Table 1 (right). Measured wave speeds in the weld regions

Weld region

Direction

P wave speed (m/s)

Ferrite (region A)

0 (x) 90 (y) +45 -45 0 (x) 90 (y) +45 -45 0 (x) 90 (y) +45 -45 0 (x) 90 (y) +45 -45 0 (x) 90 (y) +45 -45 0 (x) 90 (y) +45 -45

5882.0 5917.0 5917.0 5845.0 5747.0 5666.0 5772.0 5798.0 5556.0 6173.0 6070.0 6148.0 5848.0 5550.0 6083.0 5772.0 5417.0 5192.0 5940.0 5940.0 5618.0 5405.0 5992.0 6187.0

Austenite (region B)

Weld, left part (region C1)

Weld, right part (region C2)

Cladding (region D)

Buffering (region E)

Testing equipment

Figure 5. The UT Phased Array electronics PCUS pro Array

2.25 MHz

5 MHz

10 MHz

Figure 6. PCUS pro Array system and ultrasonic transducers used for the measurements in Germany.

Beside the standard A-, B-, and C-Scan functionality the PCUS pro Array system also supports extended imaging modes based on a-priori knowledge about the weld under consideration. It was one of the goals of the project to demonstrate such a sophisticated imaging mode. Possible Imaging Modes of PCUS pro Array Platform Mode 1: Focused Sector Scan

Figure 7. Conventional phased array imaging. The focal depth is fixed and the focal point (red dot) is rotated around the centre of the phased array transducer resulting in a traditional sector scan.

Isotropic model with single scalar wave speed Can be used if no or only little information about the weld is available Default setting for manual testing Material-dependent wave speed for automatic testing can be used Identical or even better performance than conventional PA systems

Mode 2: Sector scan with dynamic depth focusing

Figure 8. Dynamic depth focusing. The focal depth is dynamically changed during rotation according to the weld geometry and the corresponding wave speed in the different parts of the weld. As a consequence the focal points (red dots) are placed immediately at the interfaces between the different crystallographic regions resulting in a much better sector imaging of interface defects.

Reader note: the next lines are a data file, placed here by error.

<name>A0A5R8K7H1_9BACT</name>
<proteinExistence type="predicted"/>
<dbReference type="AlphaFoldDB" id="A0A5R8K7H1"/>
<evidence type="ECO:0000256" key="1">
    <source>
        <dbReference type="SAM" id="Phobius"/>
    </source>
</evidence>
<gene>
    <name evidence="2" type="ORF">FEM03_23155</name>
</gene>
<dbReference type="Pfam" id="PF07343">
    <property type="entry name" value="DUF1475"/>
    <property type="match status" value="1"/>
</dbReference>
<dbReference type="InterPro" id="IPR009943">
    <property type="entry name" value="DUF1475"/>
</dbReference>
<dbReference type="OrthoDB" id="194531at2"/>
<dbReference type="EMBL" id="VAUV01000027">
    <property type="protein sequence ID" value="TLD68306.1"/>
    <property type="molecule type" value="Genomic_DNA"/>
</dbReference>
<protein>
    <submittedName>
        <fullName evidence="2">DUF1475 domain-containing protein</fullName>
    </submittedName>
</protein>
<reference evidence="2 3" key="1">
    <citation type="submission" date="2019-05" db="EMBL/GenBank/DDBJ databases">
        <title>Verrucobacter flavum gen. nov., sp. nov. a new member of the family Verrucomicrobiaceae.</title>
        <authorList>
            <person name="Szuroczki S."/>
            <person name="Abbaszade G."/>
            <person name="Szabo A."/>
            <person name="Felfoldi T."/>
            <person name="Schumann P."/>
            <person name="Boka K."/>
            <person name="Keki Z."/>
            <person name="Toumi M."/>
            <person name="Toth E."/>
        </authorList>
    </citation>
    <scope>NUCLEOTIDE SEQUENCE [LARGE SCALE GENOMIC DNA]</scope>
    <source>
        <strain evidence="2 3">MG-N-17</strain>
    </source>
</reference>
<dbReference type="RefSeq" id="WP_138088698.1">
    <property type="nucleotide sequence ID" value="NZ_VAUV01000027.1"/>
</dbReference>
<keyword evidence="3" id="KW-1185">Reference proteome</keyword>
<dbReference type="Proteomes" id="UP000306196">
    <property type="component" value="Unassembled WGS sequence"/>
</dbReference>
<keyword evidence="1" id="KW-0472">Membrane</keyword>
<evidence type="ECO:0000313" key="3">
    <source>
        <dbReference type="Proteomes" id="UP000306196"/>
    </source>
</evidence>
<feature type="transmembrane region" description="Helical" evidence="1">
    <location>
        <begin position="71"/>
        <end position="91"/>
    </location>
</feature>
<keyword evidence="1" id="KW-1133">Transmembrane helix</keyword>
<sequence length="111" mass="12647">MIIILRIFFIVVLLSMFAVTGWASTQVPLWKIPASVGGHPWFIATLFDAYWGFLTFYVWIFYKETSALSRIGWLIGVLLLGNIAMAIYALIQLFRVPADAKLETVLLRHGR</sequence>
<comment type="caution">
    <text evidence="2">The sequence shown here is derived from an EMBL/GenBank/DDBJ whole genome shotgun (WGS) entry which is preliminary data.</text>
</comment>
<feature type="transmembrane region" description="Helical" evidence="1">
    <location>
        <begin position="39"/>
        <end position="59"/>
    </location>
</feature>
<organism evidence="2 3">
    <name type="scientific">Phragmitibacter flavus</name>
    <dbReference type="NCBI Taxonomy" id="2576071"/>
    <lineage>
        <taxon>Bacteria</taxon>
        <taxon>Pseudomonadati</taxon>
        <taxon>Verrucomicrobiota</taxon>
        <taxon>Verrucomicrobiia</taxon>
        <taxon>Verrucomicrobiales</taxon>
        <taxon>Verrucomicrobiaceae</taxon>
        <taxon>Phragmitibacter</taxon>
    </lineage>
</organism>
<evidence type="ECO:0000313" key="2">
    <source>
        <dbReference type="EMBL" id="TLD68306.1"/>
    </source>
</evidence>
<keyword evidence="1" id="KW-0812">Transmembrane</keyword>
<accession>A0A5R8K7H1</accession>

Isotropic/anisotropic model with different weld regions Can be used if basic of weld geometry and typical wave speeds is available Dynamic depth focusing to the most relevant regions/interfaces Much better performance than conventional Phased Array systems This mode can only be used with automatic testing

Mode 3: Tomographic Imaging

Figure 9. Full focusing approach. The region of interest is discretized by a Cartesian grid. The nodal points of the grid (red circles) are the focal points and are identical with the laser spot positions of the vibrometer scan. By using the time-of-flight information of the laser measurements from each phased array element to each nodal point the ultrasonic energy can be individually focused to each node. As a result the traditional sector scan is replaced by a tomographic image where the focus lies on each single pixel of the image simultaneously. Note that by this procedure also anisotropic effects inside the weld are taken into account as indicated by the red ray trajectory.

Simultaneous optimal focusing (software-based) to all pixels/voxels Best possible performance (tomography) Needs full vibrometer scan for each weld type In dissimilar welds currently only usable for longitudinal wave testing

Inspection Result The picture shows a Mode 3 image where the echo indications above a certain threshold are marked in colour. The wave field distortion caused by the different wave speeds inside the weld has been compensated based on the geometrical and acoustical data. The two inset pictures show the wave propagation characteristic of a single element of the phased array transducer in the isotropic ferrite (bottom left corner) and the anisotropic cladding (top left corner), as measured by scanning laser vibrometry.

Figure 10. Result of PCUS pro Array system for a dissimilar weld test sample with three drill-holes obtained at 2.25 MHz from the cladding side.

Summary Dissimilar welds still represent a big challenge for ultrasonic testing due to their heterogeneous and anisotropic microstructure. Model-based approaches try to compensate the disturbing effects by using time-of-flight models of real weld geometries. Previous approaches use image-based information of the grain orientation together with published values of elastic parameters. Our new approach is based on the direct measurement of the relevant wave speeds of the real welds by using laser vibrometry. This model-based approach was implemented into the PCUS pro Array hardware and software platform and was very successfully tested at the small test samples.